Asian Festival

With record crowds, the Year of the Dragon New Year’s celebration at the Institute of Texan Cultures (ITC) was a grand success.

A little after mid-day, the Karilagan Philippine Cultural Group performed the first of their two part performance. Instead of presenting their usual customs, the dancers in the first set performed a few dances from lesser-known Filipino tribes.

A crowd favorite was Kinugsik-Kugsik, or the dance of the squirrels. This danced was performed by three filipino children, two boys and a girl, who depicted a love triangle between three, silly squirrels. The Karilagan Philippine Cultural Group also conducted a plethora of other dances from many tribes around the Philippines, including an all-male dance of war, a dance of a mother bird protecting her chicks from a hawk. Their performances stood true to their reputations as each included colorful costumes and interesting props.

The Jones Korean Traditional Korean Dances also had a set at the festival in which they performed many dances, but they also had an act with two drummers. The drumming performance this year had the audience applauding sporadically, until their final beat when it finally exploded with full force.

Besides the dancing performances, the festival offered many demos to demonstrate Asian culture.

The Indian Association Food Demo taught the audience to make authentic Indian dishes including a staple chicken curry along with less common dishes such as Mango Lassi, a simple dish of mango pulp and yogurt.

On the back lawn of the ITC, Taichi Today members decked in glowing white uniforms conducted a taichi demonstration with crowds of event-goes around to enjoy the calming music and energy.

Booths surrounding the ITC building sold a variety of imported Asian goods and authentic melt-in-your-mouth dishes.

Asian goods of all shapes and sizes were sold at the festival with a dragon theme throughout. Many imported and custom-made items were sold, such as handmade Chinese fans, elegant jade accessories and vibrant items of clothing.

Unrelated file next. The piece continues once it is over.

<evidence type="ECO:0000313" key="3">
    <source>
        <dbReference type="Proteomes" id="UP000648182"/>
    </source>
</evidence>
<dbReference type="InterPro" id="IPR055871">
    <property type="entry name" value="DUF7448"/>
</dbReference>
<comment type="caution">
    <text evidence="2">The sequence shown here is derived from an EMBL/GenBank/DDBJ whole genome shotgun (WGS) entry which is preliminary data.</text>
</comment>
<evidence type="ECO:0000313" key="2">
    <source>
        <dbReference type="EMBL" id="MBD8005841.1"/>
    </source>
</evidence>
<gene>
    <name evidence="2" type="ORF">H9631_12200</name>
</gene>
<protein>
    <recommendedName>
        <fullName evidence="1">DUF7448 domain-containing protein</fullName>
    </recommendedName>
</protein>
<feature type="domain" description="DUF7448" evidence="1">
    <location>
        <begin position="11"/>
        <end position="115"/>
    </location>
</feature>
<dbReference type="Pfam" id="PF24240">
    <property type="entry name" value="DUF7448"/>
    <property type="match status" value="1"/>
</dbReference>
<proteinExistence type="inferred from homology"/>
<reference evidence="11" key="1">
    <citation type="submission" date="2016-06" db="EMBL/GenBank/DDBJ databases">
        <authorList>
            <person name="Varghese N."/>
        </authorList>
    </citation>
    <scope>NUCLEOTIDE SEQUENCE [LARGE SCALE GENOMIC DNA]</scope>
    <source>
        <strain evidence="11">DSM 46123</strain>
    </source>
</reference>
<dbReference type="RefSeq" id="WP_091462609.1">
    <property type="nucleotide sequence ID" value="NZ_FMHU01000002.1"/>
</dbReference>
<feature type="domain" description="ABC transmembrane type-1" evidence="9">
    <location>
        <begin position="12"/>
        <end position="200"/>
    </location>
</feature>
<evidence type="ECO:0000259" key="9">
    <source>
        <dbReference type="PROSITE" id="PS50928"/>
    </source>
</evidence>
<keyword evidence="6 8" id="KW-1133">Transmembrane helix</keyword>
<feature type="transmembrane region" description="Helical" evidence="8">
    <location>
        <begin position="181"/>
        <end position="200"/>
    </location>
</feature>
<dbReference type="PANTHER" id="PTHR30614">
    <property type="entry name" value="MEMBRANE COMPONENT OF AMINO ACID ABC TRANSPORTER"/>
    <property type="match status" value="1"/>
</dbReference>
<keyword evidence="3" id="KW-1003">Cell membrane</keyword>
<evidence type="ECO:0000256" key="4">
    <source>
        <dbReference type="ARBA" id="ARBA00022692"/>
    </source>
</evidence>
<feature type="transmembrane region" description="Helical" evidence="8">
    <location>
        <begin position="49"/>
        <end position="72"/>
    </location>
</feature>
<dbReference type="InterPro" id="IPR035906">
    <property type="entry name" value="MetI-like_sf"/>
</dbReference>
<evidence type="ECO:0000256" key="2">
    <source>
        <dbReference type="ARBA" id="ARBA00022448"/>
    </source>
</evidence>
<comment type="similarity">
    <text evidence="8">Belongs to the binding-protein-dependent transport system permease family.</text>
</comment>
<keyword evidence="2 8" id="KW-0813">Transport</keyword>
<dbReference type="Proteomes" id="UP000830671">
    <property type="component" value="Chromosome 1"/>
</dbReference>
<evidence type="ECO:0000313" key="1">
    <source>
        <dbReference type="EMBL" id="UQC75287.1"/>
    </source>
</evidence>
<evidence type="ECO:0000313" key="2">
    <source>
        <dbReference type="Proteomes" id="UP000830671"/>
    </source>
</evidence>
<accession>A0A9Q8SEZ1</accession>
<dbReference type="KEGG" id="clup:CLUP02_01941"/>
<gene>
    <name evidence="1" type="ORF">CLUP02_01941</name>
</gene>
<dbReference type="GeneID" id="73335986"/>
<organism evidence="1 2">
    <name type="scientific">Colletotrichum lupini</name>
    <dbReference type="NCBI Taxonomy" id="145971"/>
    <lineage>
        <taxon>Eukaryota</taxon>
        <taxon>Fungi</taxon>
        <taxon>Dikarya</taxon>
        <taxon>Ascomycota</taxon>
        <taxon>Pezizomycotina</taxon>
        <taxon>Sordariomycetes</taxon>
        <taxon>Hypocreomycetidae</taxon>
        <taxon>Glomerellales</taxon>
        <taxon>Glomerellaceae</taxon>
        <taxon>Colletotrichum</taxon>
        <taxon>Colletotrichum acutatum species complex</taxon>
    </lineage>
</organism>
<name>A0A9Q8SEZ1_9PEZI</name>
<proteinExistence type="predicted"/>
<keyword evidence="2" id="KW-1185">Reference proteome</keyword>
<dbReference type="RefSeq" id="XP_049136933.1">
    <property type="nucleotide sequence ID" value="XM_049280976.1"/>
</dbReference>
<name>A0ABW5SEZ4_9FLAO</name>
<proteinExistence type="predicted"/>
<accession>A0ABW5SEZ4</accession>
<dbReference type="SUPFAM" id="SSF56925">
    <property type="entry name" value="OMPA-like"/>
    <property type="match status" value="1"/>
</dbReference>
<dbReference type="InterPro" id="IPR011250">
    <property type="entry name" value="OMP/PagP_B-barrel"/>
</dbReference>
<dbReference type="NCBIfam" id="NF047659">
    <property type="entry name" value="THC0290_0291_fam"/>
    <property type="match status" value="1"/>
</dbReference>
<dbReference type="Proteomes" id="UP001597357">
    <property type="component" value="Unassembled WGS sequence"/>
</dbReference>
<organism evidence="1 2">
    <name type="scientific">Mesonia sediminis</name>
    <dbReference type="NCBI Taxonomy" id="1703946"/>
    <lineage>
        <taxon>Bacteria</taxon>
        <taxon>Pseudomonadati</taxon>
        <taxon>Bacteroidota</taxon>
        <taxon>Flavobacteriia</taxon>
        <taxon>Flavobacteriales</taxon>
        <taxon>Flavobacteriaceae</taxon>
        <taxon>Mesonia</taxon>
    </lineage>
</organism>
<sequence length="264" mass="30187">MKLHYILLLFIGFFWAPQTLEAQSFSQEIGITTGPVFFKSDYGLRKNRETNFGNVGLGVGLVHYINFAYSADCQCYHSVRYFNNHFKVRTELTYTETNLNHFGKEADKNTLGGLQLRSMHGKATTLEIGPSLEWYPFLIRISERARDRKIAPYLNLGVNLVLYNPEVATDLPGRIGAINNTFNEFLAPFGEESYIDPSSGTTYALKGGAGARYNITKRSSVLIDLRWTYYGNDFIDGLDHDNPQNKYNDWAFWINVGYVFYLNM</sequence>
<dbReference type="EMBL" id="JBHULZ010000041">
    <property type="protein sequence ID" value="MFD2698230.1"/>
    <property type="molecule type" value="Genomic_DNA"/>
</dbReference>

Hello Kitty was a recognizable face at festival booths, along with various characters from Japanese anime. There were even a few Naruto cosplayers at the festival to celebrate their love for eastern cultures.

Tong’s Thai, a hotspot at the festival, had hordes of festival-goers eager to wait for a mango bubble tea.

The festival’s menu offered an expanse of Asian dishes including the San Antonio Chinese Alliance’s steaming bowl of Chinese Noodles, sold for an affordable $6. Many of the food booths had large lines and long waits, leaving the walkways around the ITC at a near standstill.

In preparation for the crowds, the festival offered $1 coupons to be used for purchasing food in hopes of promoting swift service. Despite this technique, it seemed that the lack of organization and limited space greatly inhibited timely service.

The festival had such a large turnout that not two hours into the event, the festival’s t-shirts were sold out. This and the crowded thoroughfares for the Year of the Dragon celebration brought to light that the festival has outgrown the Institute of Texan Cultures. The event may need a larger venue in the future to continue to offer a quality experience.

For only $10 the Asian Festival was well worth the cost for an afternoon of eastern culture immersion and fun.

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